ASK AUGUSTINE

I read that Feb. 3 marks the 75th anniversary of the sinking of the S.S Dorchester. What was so significant about that?

I was only five and a half years old in February 1943 when my grandmother related to me this particular news; the sinking of the S.S. Dorchester with the four chaplains who served on board. I was emotionally moved by the story then, and for the past 75 years have made it a point to re-tell of the heroism of those four chaplains. After you read this, I pray you too will be moved to tell others so that the memory of these brave men will never be forgotten.

By 1943, the S.S. Dorchester which once had been a luxury cruise liner, accommodating 314 cabin passengers in style and opulence had been guttered and refitted into a troop ship. This trim little coastal steamer seemed too small and too slow for hazardous duty, but with Nazi submarines sinking Allied ships faster than they could be replaced, every available craft had to be pressed into service.

On Jan. 22, 1943, 904 soldiers boarded the Dorchester to be berthed in below deck bunks stacked four-high. Among them were four Army chaplains, Lieutenants Fox, Goode, Poling and Washington. For Lt. George Fox, it was the second time around.

George Lansing Fox was not old enough when President Wilson called the nation to arms back in the spring of 1917, but Fox tells officials he is 18. He is assigned to an ambulance company and served in every major American campaign. Two days before Armistice, Fox is caught in an artillery barrage. His back is riddled with shrapnel and he is decorated with a Silver Star, a Purple Heart and the French Cross.

He returns to civilian life and gets a job as an accountant in his native state of Vermont, feels a call to preach and enrolls in a Bible Institute in Chicago. He meets his future wife; they marry and have two children. At age 34, he is ordained by the Methodist Church and rides the circuit of half a dozen villages that are too small to afford their own pastor. He is content until the Japanese attack Pearl Harbor. Now past 40, he volunteers for the Corps of Chaplains.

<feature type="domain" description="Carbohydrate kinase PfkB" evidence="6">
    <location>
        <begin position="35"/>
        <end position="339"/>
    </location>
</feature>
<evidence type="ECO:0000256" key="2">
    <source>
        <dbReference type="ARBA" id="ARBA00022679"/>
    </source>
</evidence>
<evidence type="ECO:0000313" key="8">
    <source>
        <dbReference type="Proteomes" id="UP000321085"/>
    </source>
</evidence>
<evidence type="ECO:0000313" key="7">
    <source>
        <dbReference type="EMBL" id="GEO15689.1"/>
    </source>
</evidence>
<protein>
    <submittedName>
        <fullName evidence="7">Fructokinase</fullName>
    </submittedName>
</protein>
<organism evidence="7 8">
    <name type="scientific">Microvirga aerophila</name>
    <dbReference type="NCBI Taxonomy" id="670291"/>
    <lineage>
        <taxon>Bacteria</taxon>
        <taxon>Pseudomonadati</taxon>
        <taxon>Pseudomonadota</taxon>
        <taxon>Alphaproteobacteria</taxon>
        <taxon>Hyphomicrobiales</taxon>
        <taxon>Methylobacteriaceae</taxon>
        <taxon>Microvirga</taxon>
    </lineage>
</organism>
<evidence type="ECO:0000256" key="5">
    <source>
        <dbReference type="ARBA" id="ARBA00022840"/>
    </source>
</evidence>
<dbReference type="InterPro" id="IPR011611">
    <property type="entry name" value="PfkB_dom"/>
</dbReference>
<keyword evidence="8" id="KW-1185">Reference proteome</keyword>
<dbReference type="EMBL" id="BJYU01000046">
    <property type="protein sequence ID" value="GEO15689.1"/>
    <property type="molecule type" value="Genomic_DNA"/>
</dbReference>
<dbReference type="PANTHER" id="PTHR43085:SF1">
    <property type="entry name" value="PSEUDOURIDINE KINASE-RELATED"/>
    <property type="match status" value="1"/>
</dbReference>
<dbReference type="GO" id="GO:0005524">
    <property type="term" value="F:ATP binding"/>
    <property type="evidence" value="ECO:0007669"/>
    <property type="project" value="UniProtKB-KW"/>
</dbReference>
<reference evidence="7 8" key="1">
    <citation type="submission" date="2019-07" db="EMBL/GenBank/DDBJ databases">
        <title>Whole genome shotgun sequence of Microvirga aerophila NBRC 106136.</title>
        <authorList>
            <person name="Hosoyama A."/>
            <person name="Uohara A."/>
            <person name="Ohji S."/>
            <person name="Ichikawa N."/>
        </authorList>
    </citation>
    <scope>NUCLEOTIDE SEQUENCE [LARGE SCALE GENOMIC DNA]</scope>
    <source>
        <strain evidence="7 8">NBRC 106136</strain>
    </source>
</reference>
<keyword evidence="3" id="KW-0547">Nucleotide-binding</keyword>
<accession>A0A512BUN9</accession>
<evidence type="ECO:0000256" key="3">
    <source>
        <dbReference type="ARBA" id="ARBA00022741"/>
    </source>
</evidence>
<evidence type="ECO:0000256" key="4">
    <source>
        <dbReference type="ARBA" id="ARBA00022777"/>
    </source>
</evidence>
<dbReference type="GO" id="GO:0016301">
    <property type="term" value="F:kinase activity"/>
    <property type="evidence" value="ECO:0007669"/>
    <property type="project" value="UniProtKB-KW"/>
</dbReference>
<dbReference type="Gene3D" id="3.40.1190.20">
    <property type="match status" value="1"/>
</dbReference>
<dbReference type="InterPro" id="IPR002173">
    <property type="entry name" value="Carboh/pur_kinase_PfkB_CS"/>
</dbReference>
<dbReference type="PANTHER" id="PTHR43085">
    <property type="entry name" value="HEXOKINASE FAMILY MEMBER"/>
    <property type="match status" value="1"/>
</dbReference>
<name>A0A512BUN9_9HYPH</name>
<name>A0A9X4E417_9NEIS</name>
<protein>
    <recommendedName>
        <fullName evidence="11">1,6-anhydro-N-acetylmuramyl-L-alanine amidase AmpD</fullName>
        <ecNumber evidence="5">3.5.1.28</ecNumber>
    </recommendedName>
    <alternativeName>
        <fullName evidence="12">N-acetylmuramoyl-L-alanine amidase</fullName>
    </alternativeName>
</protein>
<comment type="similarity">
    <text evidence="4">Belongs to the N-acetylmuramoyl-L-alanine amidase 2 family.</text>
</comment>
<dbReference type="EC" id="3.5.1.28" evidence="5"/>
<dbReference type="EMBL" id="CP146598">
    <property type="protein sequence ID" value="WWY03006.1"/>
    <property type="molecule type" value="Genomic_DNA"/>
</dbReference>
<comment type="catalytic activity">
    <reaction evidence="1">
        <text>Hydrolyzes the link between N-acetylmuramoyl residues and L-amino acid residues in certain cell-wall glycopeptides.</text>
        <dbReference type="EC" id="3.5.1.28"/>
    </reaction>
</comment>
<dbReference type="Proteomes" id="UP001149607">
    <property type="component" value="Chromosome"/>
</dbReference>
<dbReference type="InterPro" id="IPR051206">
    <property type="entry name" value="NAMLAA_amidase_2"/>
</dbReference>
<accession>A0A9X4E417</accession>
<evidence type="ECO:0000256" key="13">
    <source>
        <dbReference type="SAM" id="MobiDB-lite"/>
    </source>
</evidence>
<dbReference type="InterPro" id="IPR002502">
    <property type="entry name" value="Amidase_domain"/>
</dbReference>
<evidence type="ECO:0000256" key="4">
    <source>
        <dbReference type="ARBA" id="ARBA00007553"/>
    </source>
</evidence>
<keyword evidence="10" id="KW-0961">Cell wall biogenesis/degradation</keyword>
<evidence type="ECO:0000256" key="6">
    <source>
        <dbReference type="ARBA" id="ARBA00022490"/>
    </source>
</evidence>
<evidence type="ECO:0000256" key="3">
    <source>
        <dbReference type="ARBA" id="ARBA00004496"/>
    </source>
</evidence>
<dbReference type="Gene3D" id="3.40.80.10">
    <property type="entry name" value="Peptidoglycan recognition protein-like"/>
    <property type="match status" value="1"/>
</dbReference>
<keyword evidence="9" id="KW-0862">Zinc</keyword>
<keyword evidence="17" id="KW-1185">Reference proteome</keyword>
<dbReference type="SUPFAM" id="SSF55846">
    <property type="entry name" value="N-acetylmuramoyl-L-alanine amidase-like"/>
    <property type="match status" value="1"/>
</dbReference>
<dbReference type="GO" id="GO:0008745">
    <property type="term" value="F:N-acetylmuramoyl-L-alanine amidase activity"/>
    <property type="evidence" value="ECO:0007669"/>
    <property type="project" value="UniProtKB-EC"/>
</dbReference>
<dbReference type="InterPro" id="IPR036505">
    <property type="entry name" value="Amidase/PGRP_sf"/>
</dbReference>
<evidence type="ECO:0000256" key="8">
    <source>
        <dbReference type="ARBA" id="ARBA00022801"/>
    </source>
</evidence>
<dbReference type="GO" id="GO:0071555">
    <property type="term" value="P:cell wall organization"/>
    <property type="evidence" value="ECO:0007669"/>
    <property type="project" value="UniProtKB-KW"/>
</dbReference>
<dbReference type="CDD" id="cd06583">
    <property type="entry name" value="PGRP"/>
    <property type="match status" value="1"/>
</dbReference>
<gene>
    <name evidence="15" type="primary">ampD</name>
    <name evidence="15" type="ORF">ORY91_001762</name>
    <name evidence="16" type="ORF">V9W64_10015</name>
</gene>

On Saturday, Jan. 23, the Dorchester joins a convoy of freighters, troopships, tankers and naval escorts steaming east through the swelling gray-green seas. After seasickness, the most compelling preoccupation was guessing where the ship was bound. “Hey come on Rabbi,” someone called to Lt. Goode, “Tell us where we are going.” Pledged to secrecy, Goode replied, “What! And spoil the surprise?”

Three years to the day after the Armistice that ended WW I, on Nov. 11, 1921, a hush fell over Arlington National Cemetery. Ten-year-old Alexander David Goode stands at the edge of a crowd and watches a soldier laid to rest. No one knows his name, he is America’s Unknown Soldier whose name is known but to God. Tears filled young Goode’s eyes as his heart swells with love for his country.

In high school, Goode joins the National Guard. His father is a rabbi, as was his father, and his father. And so, Alex Goode becomes a rabbi too. He marries his childhood sweetheart. When WW II breaks out he is leading the temple in York, PA. Goode joins the Corps of Chaplains and puts in for overseas duty.

On the following Saturday, Jan. 30, when the Dorchester stopped for fuel in Newfoundland, the soldiers no longer doubted their destination. As the Dorchester left Newfoundland three Coast Guard cutters escorted it. Two patrolled its flanks, while the third, the Tampa, was 3,000 yards out front. They were entering the dangerous waters where dozens of ships had been blasted to the bottom by German U-boats.

It turned bitterly cold. The sea rose and smashed against the ships. Ice began building up on the decks slowing the Dorchester to 10 knots through gale-force winds.

Clark Poling’s family had a long tradition in the ministry in the RCA, dating back seven generations. As a young man, Clark tells his father Daniel Poling (a noted clergyman and editor of the RCA’s Church Herald) that he is going to break family tradition and become a lawyer.

At Hope College in Holland, Mich., Clark gets into mischief, and his grades suffer. During his sophomore year he tells his father, “Dad, I am going to preach. I can’t deny the calling.” Clark enters Yale Divinity School, is ordained in 1938, and is called to the First Reformed Church in Schenectady, NY. When WW II comes, Clark is married, has a two year old son and his wife is expecting. “Don’t pray for my safe return,” he tells his father, “Pray that I do my duty.”